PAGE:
Happy New Year!
2022 was a landmark year of progress on the issue of climate change. Thanks for reading our monthly installments of Curated Climate News and continuing to take an interest in our changing environment as we head into a new year of hope and concern.
Without further ado, let’s take a look back on a year of positive developments and what we’ll be watching in 2023.
The C-Change Conversations Team
How We Found Hope In 2022
Pardon the pun, but in 2022 there were many “sea changes” in the climate world. Here are some of the trends we found most hopeful:
1) The global energy transition got “fast-tracked.”
Renewable power capacity is projected to grow 30% more in the next five years than was projected just a year ago – a historic acceleration from past trends. We predict the rapid transition to renewables will continue as countries move to create more secure energy supplies and to meet climate and budget goals. In fact, business research firm Bloomberg New Energy Finance reports renewables are now cheaper than fossil fuels in 91% of the world.
Let’s be clear: the energy crises precipitated by the Russian invasion of Ukraine shocked world markets and caused great suffering. Some countries responded to the energy supply disruption by using more coal and nuclear energy in the near term. The positive, hopeful, and bigger story, however, is that the war is causing a worldwide acceleration to non-fossil sources for the longer term.
Witness the U.S., which through our landmark climate bill (the Inflation Reduction Act of 2022) is infusing $400B into clean energy and programs and is already propelling states, companies, and consumers to transition more quickly to greener alternatives. The law is creating new jobs and jump-starting innovation in many places that have historically fought climate change action and is turning former foes into advocates for a clean energy transition.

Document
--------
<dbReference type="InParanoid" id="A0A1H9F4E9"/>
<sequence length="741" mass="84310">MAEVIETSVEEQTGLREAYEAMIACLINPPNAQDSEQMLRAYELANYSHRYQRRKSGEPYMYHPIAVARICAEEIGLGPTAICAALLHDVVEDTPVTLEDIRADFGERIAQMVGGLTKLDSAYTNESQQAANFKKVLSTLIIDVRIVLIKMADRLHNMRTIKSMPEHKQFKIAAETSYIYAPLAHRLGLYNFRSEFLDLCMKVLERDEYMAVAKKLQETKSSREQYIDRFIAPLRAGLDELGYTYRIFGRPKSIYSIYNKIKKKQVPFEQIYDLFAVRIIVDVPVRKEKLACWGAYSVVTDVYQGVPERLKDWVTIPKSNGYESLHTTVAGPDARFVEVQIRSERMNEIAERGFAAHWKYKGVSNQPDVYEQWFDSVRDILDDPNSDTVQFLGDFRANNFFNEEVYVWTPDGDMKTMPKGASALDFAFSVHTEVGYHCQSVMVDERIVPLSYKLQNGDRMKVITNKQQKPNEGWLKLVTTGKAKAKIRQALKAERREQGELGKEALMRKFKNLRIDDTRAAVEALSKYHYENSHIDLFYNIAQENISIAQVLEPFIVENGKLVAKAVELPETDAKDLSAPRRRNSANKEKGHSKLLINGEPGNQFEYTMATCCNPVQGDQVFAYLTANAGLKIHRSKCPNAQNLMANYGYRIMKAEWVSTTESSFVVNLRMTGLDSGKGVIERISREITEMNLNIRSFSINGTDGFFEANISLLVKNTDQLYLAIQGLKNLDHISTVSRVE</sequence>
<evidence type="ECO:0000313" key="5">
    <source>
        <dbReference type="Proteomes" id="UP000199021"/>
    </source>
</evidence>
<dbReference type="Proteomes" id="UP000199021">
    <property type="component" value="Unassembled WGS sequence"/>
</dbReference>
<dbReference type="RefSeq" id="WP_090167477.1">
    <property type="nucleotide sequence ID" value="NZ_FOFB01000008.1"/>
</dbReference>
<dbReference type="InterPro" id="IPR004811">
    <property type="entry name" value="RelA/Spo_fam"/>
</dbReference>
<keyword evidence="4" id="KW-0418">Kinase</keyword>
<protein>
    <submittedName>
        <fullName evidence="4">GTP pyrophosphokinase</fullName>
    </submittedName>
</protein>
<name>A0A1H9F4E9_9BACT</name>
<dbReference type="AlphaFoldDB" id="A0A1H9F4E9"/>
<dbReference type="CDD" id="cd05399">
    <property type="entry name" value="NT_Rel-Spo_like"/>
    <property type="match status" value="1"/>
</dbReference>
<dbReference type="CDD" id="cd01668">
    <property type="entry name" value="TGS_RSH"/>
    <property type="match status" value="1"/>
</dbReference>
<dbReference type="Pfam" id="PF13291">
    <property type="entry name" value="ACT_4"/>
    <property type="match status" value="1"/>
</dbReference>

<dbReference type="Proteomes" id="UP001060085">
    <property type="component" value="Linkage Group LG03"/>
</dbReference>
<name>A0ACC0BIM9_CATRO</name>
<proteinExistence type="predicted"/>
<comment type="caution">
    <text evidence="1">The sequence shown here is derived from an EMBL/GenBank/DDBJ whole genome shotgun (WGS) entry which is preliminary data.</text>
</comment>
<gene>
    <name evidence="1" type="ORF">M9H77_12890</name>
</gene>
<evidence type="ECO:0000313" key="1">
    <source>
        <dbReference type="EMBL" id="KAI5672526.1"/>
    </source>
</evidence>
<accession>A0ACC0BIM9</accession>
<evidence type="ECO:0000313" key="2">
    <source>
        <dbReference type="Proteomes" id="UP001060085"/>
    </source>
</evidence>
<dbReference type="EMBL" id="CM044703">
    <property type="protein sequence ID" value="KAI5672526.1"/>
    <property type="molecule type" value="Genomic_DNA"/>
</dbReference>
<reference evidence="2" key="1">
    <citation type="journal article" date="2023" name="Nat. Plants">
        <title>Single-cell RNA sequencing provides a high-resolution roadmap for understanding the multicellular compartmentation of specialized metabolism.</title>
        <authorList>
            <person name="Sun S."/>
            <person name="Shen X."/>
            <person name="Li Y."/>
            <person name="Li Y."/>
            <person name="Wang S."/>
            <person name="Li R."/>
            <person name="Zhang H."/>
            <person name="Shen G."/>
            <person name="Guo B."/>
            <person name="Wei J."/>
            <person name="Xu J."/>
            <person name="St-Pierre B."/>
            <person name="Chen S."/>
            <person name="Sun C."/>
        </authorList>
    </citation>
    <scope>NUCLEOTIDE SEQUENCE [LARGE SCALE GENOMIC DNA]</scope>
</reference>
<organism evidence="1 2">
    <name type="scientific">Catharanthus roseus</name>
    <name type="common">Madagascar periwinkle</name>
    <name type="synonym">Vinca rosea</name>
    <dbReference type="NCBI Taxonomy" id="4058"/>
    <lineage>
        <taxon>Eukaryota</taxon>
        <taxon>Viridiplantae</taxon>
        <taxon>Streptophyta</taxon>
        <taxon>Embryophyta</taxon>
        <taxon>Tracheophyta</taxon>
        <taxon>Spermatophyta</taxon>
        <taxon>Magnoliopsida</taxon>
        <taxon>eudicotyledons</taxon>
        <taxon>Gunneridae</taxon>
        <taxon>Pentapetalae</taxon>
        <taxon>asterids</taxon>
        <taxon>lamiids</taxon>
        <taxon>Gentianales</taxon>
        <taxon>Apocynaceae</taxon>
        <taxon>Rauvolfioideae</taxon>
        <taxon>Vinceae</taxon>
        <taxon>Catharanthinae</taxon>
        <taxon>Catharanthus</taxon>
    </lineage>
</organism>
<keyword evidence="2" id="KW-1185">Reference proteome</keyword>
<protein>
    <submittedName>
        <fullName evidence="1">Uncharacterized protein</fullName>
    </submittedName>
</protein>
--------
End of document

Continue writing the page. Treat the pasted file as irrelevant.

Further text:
2) World leaders stepped up.
Negotiators broke through a major barrier to global emissions reduction by accepting the developed world’s responsibility to help fund poorer countries transition from fossil fuels and prepare for climate change impacts. Recognizing that emissions anywhere can harm people everywhere, the G7 provided $29B to South Africa, Indonesia, and Vietnam to shut down their coal plants and use renewable energy instead.
In Brazil, a newly elected, climate-forward president vowed to save the Amazon rainforest by reversing his predecessor’s policies allowing rampant deforestation. The world’s largest and most biodiverse rainforest absorbs about 15% of carbon dioxide in the atmosphere and is beginning to turn into a savannah, which would speed up climate change and alter water and weather patterns across the globe.
The EU plans to enact the world’s first carbon border tax, effectively punishing countries that create products in a carbon-intensive way and protecting its own companies that are leading in the energy transition.
Nearly 200 countries agreed to work toward a treaty to reduce plastic waste, and 190 signed a landmark agreement to stanch biodiversity loss. Both efforts illustrate that global leaders recognize that human activities are pushing natural systems to the brink of destruction, and we must work collectively to scale back these activities and protect all of our planet’s species.
3) Green energy is moving from the “D-list” to the “star of the show.”
Wind, solar, and other forms of “green energy” have a bad rap as being expensive and unreliable. Happily in 2022, it became clear that was not the case. Here’s why renewable, safe energy will play a starring role for years to come:
- As noted above, wind and solar are cheaper than fossil fuels in most places of the world and are expected to continue to decrease in cost.
- Costs are stable – they don’t swing erratically like fossil fuel markets – so they are easier to budget for and supply.
- Grids powered by a larger portion of renewables are very reliable. In fact, U.S. grid operators have informed Congress that renewables could handle about 80% of our power load without compromising reliability. Other countries, like Germany, found its grid reliability went up when it sourced 50% of its power from renewables. This is in part because fossil fuel and nuclear plants need significant time for fueling and maintenance, require water resources that are being threatened by climate change in many areas, and have equipment that freezes in extreme cold.